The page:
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How Much Is Your Tax Refund Really Costing You?
Finance

How Much Is Your Tax Refund Really Costing You?


After the holiday season comes to a close, the real adult holiday rolls around: Tax Refund Season. Tax return franchises have opened their doors, some equipped with air dancing balloons and people dressed in costumes flood the streets promoting everything from same-day refund and cash when you file, to options of filing with your last pay stub. With so many people cash-strapped from keeping up with the Joneses on Christmas and balling out for the New Year, cash on the spot seems very attractive, but before you fall into the illusion of free fast money, take a look at how much your tax refund is really costing you.

Who's Preparing Your Returns?

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If you are one of the people who are lucky enough to receive a refund, then you are most likely not concerned on how or why the refund was issued. If you are in the majority of middle class people who make too much to take advantage of many of the tax credits and end up owing the IRS, you are most likely interested in how to minimize your tax liability going forward. For the people in the second category, big chain tax return preparation companies are not much help to you.

If you fall into the first category, these preparation centers, which are primarily in lower income neighborhoods, advertise products that are not financially responsible for most taxpayers. Refund cash advances can come with fees of up to 18% taken from your refund and they are not always transparent about these costs upfront. They also rarely offer guidance on what tax-saving strategies and tips are available to you. The tax return preparation fee is not revealed until after you have completed your return with a representative and you can feel pressured to file with them since they already have done the work. More importantly, many are only open for the tax season, which is until April 15th, so that audit letter you received from the IRS in June…good luck finding your tax preparer to help you craft a response.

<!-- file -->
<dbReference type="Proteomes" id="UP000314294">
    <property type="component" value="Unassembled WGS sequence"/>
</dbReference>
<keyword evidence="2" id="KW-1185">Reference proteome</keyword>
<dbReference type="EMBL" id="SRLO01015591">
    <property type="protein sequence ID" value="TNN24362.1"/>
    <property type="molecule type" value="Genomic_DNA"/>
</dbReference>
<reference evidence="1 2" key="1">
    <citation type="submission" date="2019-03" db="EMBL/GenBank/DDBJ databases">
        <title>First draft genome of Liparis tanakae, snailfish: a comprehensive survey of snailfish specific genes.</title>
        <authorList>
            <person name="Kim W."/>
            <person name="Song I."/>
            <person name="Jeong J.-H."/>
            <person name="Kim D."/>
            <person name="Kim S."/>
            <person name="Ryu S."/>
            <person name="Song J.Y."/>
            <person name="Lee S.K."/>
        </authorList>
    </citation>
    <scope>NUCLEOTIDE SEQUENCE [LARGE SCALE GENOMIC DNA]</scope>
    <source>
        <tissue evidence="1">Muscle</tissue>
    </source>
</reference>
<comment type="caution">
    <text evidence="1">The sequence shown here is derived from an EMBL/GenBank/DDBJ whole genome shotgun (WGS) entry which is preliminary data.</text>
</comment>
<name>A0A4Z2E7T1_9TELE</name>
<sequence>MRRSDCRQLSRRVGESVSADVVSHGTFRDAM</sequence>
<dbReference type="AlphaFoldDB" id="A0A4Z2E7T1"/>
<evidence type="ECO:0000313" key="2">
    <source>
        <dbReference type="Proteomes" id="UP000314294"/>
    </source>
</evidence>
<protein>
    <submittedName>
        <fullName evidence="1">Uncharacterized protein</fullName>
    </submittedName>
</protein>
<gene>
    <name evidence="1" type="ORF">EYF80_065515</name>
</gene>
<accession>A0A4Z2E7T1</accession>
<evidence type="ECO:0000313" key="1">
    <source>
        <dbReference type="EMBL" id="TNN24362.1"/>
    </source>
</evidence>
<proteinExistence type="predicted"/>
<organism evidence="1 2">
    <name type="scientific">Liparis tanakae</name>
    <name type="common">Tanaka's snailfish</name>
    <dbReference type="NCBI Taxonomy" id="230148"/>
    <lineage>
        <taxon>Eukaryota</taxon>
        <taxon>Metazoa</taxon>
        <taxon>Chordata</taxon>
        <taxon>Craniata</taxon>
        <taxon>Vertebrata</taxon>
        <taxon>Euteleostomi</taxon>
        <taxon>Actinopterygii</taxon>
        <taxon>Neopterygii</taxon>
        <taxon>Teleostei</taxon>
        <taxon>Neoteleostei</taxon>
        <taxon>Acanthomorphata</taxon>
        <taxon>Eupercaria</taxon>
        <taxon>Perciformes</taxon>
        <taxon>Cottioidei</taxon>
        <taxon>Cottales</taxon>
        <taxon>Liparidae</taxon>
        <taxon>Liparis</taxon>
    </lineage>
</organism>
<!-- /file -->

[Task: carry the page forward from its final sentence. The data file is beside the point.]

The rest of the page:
Can Receiving A Smaller Refund Be Better For You?

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I know you're wondering how can a smaller refund be a better option? But in some cases, it may be. First, you have to determine if your refund is due to an overpayment of taxes during the course of the year or because of tax credits/deductions that affect the amount of taxes you owe. If you are withholding more money than necessary, that is money that the government holds all year, interest-free.

Let's say you file your taxes for 2018 and discover that you withheld $1,000 more dollars than you owed, which is approximately $83 a month, and you invested that $83 each month and it earned 5% compound interest monthly. You would have $1,048 at the end of the year as opposed to the $1,000 the IRS refunded you. Of course, your refund would then be smaller but you would have more money overall. Although it can sometimes be hard to see the big picture, these amounts can add up quickly.

Why An Accountant Is A Better Solution

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Finding an accountant that is professional and whom you can trust is really the key to maximizing tax season. While the tax preparers employed at franchises are licensed, they typically do not have the same wealth of tax knowledge as a professional tax preparer or accountant. These are people who can give you specific guidance to your tax situation and if you stick with the same person for a number of years, they can be instrumental in helping you use tax planning to reach your other financial goals.

While it may be a few extra bucks up front to hire a private tax or accountant professional, knowing that you are not leaving any money on the table is worth the peace of mind.

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Featured image by Getty Images.

 

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